The biggest phenomenon in 21st century children's fiction was brought to life in Scotland's capital city.
J K Rowling famously wrote the first of her Harry Potter books in a series of cafes in her adopted home of Edinburgh.
Her stories of the bespectacled boy wizard and his adventures at Hogwarts have since become an incredible global success.
The series has sold more than 450 million books in 67 languages, set records as the fastest-selling books in history and been turned into a series of big budget Hollywood movies which continue to break box office records.
Toad of Toad Hall
Despite being written more than a century ago, Kenneth Grahame's tale of the riverbank and the rich cast of animal characters that inhabit it is still much loved by children of all ages.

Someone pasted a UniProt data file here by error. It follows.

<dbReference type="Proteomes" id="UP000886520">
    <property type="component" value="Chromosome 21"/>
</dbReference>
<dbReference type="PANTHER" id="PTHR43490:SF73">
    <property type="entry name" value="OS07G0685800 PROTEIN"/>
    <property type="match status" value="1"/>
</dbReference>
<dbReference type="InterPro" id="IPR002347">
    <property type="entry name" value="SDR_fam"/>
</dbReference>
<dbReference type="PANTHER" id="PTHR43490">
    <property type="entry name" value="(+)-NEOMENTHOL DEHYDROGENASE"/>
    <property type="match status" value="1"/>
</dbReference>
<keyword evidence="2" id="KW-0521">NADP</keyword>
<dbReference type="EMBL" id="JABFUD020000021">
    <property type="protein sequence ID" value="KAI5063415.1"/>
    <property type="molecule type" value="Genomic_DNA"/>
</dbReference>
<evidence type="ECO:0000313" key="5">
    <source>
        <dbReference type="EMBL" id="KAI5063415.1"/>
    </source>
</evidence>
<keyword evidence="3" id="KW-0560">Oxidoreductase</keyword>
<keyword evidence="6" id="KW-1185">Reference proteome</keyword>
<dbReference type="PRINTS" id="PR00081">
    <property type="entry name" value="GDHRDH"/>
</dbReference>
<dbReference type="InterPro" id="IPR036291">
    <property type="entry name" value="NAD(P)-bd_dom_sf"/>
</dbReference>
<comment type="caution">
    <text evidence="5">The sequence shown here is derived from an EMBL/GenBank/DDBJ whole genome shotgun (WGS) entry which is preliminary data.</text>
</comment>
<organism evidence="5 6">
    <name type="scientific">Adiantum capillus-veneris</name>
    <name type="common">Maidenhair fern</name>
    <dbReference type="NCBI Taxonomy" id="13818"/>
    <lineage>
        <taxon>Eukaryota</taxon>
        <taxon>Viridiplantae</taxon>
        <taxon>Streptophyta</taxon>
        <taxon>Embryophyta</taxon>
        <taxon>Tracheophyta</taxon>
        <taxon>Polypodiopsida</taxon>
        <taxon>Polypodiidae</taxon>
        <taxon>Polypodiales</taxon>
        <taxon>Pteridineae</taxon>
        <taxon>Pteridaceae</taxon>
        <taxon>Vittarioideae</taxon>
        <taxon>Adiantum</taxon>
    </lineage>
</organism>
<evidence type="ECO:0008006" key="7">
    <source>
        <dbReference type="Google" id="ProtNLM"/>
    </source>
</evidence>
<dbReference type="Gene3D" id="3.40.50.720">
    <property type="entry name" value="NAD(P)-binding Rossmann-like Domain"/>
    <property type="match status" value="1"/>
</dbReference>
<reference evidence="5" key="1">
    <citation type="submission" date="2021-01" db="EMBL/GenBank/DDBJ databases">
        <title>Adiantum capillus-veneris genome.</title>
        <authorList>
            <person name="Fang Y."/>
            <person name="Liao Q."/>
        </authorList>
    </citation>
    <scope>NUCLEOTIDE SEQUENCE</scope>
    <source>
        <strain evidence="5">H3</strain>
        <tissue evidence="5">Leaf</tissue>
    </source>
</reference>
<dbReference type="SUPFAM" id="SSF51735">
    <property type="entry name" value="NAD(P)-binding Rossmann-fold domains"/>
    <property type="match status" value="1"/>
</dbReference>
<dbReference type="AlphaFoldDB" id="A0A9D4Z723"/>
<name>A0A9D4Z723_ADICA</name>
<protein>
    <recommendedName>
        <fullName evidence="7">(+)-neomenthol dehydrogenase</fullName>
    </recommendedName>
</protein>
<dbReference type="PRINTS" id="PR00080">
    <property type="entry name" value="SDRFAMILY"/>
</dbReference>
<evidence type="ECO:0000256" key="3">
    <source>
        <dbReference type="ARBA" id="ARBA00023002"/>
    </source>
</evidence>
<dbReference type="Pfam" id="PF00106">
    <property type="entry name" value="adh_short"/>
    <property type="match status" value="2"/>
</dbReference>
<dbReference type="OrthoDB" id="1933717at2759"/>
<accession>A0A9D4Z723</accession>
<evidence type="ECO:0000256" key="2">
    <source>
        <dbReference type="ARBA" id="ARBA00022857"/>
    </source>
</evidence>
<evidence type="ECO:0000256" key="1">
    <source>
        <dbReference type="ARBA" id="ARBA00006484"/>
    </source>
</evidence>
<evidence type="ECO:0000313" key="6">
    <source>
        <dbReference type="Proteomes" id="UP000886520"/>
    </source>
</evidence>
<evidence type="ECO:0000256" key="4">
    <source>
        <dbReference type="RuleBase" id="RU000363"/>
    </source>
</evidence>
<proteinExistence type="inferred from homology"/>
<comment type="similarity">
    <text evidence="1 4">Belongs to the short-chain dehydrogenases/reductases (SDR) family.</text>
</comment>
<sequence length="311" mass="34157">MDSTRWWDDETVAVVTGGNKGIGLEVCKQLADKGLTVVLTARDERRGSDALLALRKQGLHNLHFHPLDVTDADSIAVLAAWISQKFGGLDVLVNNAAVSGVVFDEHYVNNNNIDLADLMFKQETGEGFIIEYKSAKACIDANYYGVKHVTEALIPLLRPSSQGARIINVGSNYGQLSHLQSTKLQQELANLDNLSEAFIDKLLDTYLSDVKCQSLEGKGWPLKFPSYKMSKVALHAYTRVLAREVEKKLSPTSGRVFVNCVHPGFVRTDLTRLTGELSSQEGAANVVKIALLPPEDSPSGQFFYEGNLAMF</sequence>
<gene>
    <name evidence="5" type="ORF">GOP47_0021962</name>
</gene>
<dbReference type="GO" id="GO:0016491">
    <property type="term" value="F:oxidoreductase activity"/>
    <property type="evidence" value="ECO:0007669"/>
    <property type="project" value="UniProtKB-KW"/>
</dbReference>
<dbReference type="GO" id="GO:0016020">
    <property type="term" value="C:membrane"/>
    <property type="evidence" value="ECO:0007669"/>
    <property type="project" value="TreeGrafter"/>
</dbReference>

The largest of life of all of these characters is without doubt the impulsive Mr Toad. Known for his love of fast cars and the sound of his own voice, Toad constantly gets into trouble, including being jailed, but always bounces back.
Edinburgh-born Kenneth Grahame's 1908 children's classic started out as a series of bedtime stories for his son Alastair.
Some have suggested 'The Wind in the Willows' was inspired by the Crinan Canal because Grahame spent some of his childhood in Ardrishaig, Argyll.
The world's best known detective Sherlock Holmes was created by Edinburgh-born writer Arthur Conan Doyle.
The character of Holmes was said to have been inspired by Dr Joseph Bell for whom Doyle had worked as a clerk at the Edinburgh Royal Infirmary.
Famous for his logical reasoning and his use of forensic science skills to solve difficult cases, Holmes made his literary debut in 1887 and has grown in popularity ever since.